As expected, the raft of editorials on the Pennsylvania Intelligent Design decision [see below] arrived right on time. The nation’s leading papers are responding as predicted — and the editorials are worth a closer look.
From The Washington Post: The separation of church and state does not tolerate the promulgation of religion in public schools. Case law has clarified that this restriction prevents jurisdictions both from prohibiting the teaching of evolution and from requiring the teaching of creationism as science alongside it. Judge Jones has taken an important additional step, holding that it also forbids the teaching of creationism masked in scientific lingo, even without overt references to God.
Let’s get this straight — The Washington Post fears that secularism is endangered even when Intelligent Design advances no “overt references to God.”
From The New York Times: The intelligent design movement holds that life forms are too complex to have been formed by natural processes and must have been fashioned by a higher intelligence, which is never officially identified but which most adherents believe to be God. By injecting intelligent design into the science curriculum, the judge ruled, the board was unconstitutionally endorsing a religious viewpoint that advances “a particular version of Christianity.”
A mere belief in an intelligence behind the universe advances “a particular version of Christianity?” What version? I suppose any version that believes in a Creator in any sense.
From USA Today: Jones’ decision should give fortitude to school boards across the USA under pressure from ID advocates who maintain that evolution vs. intelligent design is a matter of opinion and, as such, teaching both sides is only fair. The problem with comparing evolution with intelligent design is that ID is a matter of faith, not science. It can’t be tested. Evolution, by contrast, is backed by overwhelming scientific evidence.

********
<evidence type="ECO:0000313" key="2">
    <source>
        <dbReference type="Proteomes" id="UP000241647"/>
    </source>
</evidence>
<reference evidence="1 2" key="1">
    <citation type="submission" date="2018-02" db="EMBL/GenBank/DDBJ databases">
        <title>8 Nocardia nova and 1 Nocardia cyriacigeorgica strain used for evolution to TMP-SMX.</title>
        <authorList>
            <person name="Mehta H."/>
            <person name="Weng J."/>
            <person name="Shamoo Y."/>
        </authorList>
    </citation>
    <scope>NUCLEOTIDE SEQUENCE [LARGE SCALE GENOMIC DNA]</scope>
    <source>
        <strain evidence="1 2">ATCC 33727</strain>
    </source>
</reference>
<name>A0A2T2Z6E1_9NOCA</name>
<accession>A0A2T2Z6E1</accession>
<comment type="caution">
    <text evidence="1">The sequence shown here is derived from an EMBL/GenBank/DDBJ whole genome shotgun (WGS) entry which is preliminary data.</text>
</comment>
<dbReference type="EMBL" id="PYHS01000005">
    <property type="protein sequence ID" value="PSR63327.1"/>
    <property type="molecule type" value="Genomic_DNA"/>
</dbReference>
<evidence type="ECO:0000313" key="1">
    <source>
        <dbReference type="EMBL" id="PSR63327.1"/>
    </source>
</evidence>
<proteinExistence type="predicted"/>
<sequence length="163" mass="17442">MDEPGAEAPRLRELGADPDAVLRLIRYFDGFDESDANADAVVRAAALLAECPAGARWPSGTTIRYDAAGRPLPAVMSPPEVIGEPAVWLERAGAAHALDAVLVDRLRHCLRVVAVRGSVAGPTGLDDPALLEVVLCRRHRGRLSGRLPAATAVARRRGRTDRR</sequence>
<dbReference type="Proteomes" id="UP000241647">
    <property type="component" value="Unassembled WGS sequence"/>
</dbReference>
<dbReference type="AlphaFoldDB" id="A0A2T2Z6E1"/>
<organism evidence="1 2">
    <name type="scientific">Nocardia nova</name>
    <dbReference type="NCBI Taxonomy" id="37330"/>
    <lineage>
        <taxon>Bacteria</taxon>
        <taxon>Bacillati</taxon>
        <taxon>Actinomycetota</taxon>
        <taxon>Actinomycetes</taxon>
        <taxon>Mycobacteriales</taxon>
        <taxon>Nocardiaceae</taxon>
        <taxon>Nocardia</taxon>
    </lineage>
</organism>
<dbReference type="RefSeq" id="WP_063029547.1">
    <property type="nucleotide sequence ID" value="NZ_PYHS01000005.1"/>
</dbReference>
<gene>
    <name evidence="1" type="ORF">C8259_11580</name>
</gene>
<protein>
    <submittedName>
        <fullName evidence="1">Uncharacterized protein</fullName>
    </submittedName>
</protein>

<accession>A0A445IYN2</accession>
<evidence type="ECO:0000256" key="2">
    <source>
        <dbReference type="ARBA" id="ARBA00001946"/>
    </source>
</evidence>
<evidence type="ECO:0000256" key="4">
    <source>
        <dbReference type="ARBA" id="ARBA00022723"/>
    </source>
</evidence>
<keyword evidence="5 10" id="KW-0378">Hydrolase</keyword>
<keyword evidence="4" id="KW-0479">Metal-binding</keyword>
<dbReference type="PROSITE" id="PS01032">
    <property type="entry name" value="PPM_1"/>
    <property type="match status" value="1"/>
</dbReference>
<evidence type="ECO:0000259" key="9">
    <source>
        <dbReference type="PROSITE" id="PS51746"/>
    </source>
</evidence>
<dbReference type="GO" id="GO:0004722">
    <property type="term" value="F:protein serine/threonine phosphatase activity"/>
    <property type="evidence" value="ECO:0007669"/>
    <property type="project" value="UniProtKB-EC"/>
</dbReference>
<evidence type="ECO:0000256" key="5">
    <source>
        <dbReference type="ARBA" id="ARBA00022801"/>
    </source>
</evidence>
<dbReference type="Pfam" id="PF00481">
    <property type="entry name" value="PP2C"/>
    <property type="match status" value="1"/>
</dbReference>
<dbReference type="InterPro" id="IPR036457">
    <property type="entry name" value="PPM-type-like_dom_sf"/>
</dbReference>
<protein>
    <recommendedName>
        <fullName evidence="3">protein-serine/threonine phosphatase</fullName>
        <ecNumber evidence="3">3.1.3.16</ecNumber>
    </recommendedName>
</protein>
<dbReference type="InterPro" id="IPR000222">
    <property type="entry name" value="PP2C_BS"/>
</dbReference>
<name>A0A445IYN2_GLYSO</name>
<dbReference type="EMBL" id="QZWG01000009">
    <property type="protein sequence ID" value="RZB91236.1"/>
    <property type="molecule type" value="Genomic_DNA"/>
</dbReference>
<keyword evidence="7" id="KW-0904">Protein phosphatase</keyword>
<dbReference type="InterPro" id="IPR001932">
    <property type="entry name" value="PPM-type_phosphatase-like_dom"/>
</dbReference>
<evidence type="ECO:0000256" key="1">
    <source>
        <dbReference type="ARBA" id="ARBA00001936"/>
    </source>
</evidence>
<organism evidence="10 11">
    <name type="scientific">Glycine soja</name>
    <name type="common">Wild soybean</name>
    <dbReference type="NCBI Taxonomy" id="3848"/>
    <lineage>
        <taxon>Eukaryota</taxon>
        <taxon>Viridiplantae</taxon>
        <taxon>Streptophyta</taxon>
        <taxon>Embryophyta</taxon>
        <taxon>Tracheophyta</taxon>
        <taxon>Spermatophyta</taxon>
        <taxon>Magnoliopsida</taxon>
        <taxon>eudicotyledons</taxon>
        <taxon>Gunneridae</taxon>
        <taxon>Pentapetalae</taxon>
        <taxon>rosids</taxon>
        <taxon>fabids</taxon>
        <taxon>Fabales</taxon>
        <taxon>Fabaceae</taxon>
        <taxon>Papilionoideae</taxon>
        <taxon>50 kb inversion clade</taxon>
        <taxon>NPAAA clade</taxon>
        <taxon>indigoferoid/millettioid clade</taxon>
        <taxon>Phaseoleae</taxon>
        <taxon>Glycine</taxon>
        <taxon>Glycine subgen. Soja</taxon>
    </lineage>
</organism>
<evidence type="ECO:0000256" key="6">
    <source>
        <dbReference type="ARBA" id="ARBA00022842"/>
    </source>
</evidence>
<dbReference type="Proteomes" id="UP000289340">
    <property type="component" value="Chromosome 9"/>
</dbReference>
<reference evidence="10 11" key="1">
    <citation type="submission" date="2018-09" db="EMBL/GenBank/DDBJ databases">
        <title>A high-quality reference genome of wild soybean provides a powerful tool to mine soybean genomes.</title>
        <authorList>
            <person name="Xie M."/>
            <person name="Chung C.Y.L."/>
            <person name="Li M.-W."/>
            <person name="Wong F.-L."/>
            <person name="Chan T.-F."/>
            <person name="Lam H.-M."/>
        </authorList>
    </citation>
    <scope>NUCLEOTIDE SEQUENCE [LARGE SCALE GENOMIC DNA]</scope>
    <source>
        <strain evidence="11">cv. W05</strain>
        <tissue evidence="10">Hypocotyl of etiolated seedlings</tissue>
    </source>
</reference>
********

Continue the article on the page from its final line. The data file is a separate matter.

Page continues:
In other words, these editors simply declare that, when the issue is evolutionary theory, there is only one side to the story. In their view, anyone who calls the theory into question just doesn’t understand science. End of story.
From The Dallas Morning News: Yesterday’s ruling that the body of thought dubbed intelligent design should not be injected, by mandate, into science classrooms is correct. It is important to understand, however, what the ruling does not do. In drawing a line between science and other modes of thought, such as philosophy or religion, the judge did not elevate science above those other modes. Nor did the ruling suggest that any branch of science, including Darwin’s theory of evolution through natural selection, is fixed, immutable or immune to scrutiny.
Yet, Judge Jones’ decision effectively asserts that evolutionary theory is “immune to scrutiny” in its general form and shape. Presumably, only the details can be scrutinized.
From The Atlanta Journal Constitution: In striking down a requirement in Dover, Pa., that biology students learn about the concept of intelligent design, Jones unequivocally stated that intelligent design is born of faith, not fact. Evolution stands on its scientific merit and can be verified through fossils, mutating viruses and molecular biology. The concept of intelligent design and an intelligent designer rests entirely on an individual’s personal belief in a higher power. The U.S. Constitution guarantees Americans the freedom to believe in that higher power, but it explicitly bans them from imposing those beliefs on others. The First Amendment prohibits conforming public school teaching to any religious sect or dogma.
“Imposing those beliefs on others?” Did the editors actually read the statement adopted by the Dover school board designed to be read before high school classes on evolution? [see below] It merely offered Intelligent Design materials if the student asked for them. That’s “imposing those beliefs on others?”
More to come as editorials appear.
R. Albert Mohler Jr.
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